Perdue defeats Kingston in Georgia Senate runoff
Jul 22, 2014 | 0 0 comments | 17 17 recommendations | email to a friend
Busines...
full story
No variable specified
Dunwoody bookstore owner turns author
by Sarah Anne Voyles
svoyles@neighbornewspapers.com
July 25, 2013 04:41 PM | 2054 views | 0 0 comments | 51 51 recommendations | email to a friend | print
Staff / Katherine Frye / 
Cliff Graubart, book seller and writer, with his first novel, The Curious Vision of Sammy Levitt and Other Stories.
Staff / Katherine Frye / Cliff Graubart, book seller and writer, with his first novel, The Curious Vision of Sammy Levitt and Other Stories.
slideshow
Staff / Katherine Frye / 
Cliff Graubart's first novel, The Curious Vision of Sammy Levitt and Other Stories.
Staff / Katherine Frye / Cliff Graubart's first novel, The Curious Vision of Sammy Levitt and Other Stories.
slideshow
Inside a colonial style house off of Spindlewick Drive stands a bookstore, where an author sits in the basement selling a variety of books.

Dunwoody resident Cliff Graubart moved the Old New York Bookstore to its current location in 1997. He turned his freestanding general bookstore into an online business.

“It made more sense,” Graubart said. “This allowed me to cut costs and go with the times since the Internet is becoming the place to look for rare books.”

The bookstore opened its doors in 1971, on Piedmont Avenue. It then moved three years later to Juniper Street.

Before becoming solely an online business, the bookstore hosted author signing nights. Graubart said these were mainly the idea of author Pat Conroy. Nevertheless, Graubart was inspired and decided to take his love for books and began to write. He started to write for Atlanta Magazine, Atlanta Gazette and other publications.

After writing for these magazines, Graubart crafted a previous idea of his about a Jewish boy who had a vision of Jesus in his recently finished book “The Curious Vision of Sammy Levitt and Other Stories.”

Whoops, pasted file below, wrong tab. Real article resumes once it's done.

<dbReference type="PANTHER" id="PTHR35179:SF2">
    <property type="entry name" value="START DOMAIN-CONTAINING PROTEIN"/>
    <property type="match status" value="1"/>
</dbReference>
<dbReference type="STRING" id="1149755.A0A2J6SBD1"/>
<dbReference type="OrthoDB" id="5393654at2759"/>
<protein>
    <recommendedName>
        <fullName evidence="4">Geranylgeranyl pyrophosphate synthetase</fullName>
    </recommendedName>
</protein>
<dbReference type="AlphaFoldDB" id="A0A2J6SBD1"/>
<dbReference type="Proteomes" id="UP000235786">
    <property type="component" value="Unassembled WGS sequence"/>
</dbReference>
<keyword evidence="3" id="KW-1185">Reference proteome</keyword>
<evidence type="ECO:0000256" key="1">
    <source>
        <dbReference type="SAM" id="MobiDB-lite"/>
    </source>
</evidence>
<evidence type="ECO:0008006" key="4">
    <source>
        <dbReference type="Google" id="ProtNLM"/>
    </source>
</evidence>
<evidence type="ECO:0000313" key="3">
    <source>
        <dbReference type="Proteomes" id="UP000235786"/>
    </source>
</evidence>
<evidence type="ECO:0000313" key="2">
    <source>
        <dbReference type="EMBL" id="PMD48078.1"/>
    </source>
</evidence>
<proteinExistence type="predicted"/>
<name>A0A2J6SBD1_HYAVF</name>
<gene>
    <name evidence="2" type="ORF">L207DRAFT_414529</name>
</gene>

He drew inspiration for the lead character from his own life. Graubart has always been fascinated by the relationship between Jews and Christians, and also Christians who have visions of either Jesus or the Virgin Mary.

In the book, Sammy Levitt is about to have his bar mitzvah and sees a vision of Jesus on his rabbi’s door. Graubart said he originally intended this scenario to be a comedy, but instead it turned into something more serious.

“As I wrote it, it was not that funny,” Graubart said. “Coming of age stories are just relevant, and people identify with them because everyone comes of age at some point.”

Graubart, who is Jewish, thought the subject was interesting since he said Jews do not have visions. He wanted to write about how Jews navigate the world and how they fit or do not fit in.

His wife, Cynthia, also writes and has written four cookbooks. Recently she won the James Beard Award for co-authoring “Mastering the Art of Southern Cooking” with Nathalie Dupree.

To find the Old New York bookstore online visit www.alibris.com or www.abebooks.com.
Comments
(0)
Comments-icon Post a Comment
No Comments Yet
*We welcome your comments on the stories and issues of the day and seek to provide a forum for the community to voice opinions. All comments are subject to moderator approval before being made visible on the website but are not edited. The use of profanity, obscene and vulgar language, hate speech, and racial slurs is strictly prohibited. Advertisements, promotions, spam, and links to outside websites will also be rejected. Please read our terms of service for full guides